Safety first

Your health and safety are more important than your research. In the event that you will be doing lab work, please adhere to the lab safety codes established by the Department. Try to avoid working in the lab by yourself if you are doing potentially dangerous things like extractions etc. The same goes for field work, always have a companion along for any field work in the event that something would happen.


  • Treat your colleagues with respect. Racial or sexist comments are not tolerated under any circumstance. The lab should be a place where everybody feels welcome and appreciated.
  • At any given time your colleagues in the lab will be doing different activities that require different levels of concentration. Respect this. Keep the volume of your conversations at a reasonable volume. If you need to have a chat with colleague it is of course ok, but for longer meetings please book one of the meeting rooms so you don’t distract your colleagues unnecessarily.


What you can expect from your supervisor (i.e. me)

Basically, I am here for you, regardless of whether you are a postdoc, graduate or undergraduate student. I am invested in your success and I consider success as the ability to graduate and/or move to a new position. I’m not particularly concerned about what type of job or position you attain after spending time in my lab, I simply want to ensure that your time with me as an advisor or mentor has helped you advance your career.  I write letters of reference for lab members, help getting work written up and published and, most importantly, I write grants to help fund the work we do in lab and to pay for salaries. My job is essentially to clear the road so that you can get your work done.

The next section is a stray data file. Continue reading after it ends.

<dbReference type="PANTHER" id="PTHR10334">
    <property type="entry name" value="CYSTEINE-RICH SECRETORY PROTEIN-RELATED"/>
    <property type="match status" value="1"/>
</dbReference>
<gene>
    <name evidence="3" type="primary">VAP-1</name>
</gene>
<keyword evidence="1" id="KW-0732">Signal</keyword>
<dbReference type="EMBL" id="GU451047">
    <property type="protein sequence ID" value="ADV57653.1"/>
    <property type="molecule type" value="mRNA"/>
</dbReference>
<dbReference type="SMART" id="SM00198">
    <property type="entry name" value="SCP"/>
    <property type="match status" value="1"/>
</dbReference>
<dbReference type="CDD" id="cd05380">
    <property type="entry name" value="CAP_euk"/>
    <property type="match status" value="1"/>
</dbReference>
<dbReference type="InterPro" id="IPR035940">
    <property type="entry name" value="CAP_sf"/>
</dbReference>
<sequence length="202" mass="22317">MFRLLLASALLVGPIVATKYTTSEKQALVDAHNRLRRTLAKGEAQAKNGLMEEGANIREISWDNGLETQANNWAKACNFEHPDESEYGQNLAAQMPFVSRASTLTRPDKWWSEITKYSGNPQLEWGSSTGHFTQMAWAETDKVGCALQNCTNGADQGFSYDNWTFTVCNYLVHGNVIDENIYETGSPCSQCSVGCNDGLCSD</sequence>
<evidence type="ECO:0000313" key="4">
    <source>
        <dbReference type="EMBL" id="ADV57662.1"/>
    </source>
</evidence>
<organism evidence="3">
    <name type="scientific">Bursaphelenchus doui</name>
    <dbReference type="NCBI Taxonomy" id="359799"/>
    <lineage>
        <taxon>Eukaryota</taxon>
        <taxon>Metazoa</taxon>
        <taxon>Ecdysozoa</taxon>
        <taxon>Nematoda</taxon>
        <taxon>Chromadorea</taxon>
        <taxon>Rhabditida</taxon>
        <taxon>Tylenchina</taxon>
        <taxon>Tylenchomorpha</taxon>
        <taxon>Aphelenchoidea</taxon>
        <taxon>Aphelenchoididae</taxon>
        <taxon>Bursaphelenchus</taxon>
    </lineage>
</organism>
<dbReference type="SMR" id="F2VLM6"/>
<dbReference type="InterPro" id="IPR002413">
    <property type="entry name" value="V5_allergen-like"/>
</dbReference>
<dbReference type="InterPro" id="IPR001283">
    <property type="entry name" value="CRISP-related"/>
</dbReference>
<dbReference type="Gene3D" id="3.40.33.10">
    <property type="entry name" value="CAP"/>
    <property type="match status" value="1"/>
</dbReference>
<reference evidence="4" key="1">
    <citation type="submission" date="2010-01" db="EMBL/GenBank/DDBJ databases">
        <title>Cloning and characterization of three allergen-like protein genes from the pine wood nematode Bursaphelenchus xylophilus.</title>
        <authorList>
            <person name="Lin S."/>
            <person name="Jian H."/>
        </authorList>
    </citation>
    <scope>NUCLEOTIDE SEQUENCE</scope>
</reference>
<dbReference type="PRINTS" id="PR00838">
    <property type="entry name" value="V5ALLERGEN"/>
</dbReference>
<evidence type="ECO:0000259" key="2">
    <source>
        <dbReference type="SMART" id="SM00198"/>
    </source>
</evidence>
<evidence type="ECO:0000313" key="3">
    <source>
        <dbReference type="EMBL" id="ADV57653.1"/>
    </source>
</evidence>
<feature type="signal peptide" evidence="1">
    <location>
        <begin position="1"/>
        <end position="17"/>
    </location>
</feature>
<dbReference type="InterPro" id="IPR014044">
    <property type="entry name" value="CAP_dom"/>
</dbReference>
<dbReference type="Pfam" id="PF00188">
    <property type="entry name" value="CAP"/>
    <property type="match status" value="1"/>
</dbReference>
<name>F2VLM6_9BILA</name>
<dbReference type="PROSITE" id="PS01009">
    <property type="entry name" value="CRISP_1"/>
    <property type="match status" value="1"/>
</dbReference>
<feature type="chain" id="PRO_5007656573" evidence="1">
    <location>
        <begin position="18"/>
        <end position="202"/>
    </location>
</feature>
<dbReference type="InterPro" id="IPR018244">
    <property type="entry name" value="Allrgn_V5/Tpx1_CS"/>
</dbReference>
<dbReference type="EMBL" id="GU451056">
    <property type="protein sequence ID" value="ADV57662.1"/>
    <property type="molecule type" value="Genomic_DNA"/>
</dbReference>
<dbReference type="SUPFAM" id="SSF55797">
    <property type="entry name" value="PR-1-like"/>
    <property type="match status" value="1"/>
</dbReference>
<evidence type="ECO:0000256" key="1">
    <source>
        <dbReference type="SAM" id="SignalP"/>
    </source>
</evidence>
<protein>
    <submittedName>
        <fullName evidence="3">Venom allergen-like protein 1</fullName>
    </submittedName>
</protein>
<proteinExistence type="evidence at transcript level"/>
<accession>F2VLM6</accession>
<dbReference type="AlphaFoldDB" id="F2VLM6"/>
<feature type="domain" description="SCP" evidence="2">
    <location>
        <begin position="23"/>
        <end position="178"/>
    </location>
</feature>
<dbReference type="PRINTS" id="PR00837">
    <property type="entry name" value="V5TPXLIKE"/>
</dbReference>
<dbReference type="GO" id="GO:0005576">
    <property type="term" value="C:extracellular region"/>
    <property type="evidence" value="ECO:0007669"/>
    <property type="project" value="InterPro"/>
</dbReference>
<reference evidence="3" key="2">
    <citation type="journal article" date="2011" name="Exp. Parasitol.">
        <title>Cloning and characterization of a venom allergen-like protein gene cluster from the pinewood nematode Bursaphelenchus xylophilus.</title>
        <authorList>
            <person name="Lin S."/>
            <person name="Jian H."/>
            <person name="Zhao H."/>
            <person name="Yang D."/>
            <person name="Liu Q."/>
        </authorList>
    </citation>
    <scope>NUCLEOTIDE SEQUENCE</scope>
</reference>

I tend to advise every graduate student/post-doc/technician/undergraduate slightly differently and the roles of each are also somewhat different. My goal is to foster a scientific atmosphere where you can learn, but I won’t be able to teach you everything you need to know. This is because each project will need something slightly different, and I am not all-knowing, nor do I want to be an expert in everything. This is why you are in the lab!! If there is something you need to learn that I’m not an expert in, I will try and point you in the right direction so that you can get there on your own. Hopefully I can learn something too in the process. That is perhaps the most rewarding aspect of supervising others!

I am running weekly lab meetings where we can catch up on work progress during the week and where you get feedback on ideas or problems you have encountered along the way from me or from other members in the lab. Other than that, I have an “open door” policy, meaning that my door is open for you if you need to ask a quick question or two. If you want to have a longer meeting, for instance to go over a presentation, manuscript or just some tricky analyses, I prefer that we book a time. I can usually arrange a time with rather short notice and I highly prioritise meeting with my students and postdocs. There’s also the possibility of sending me an email or using our various Slack channels to get feedback – the latter has the benefit that more people can chime in with help or suggestions.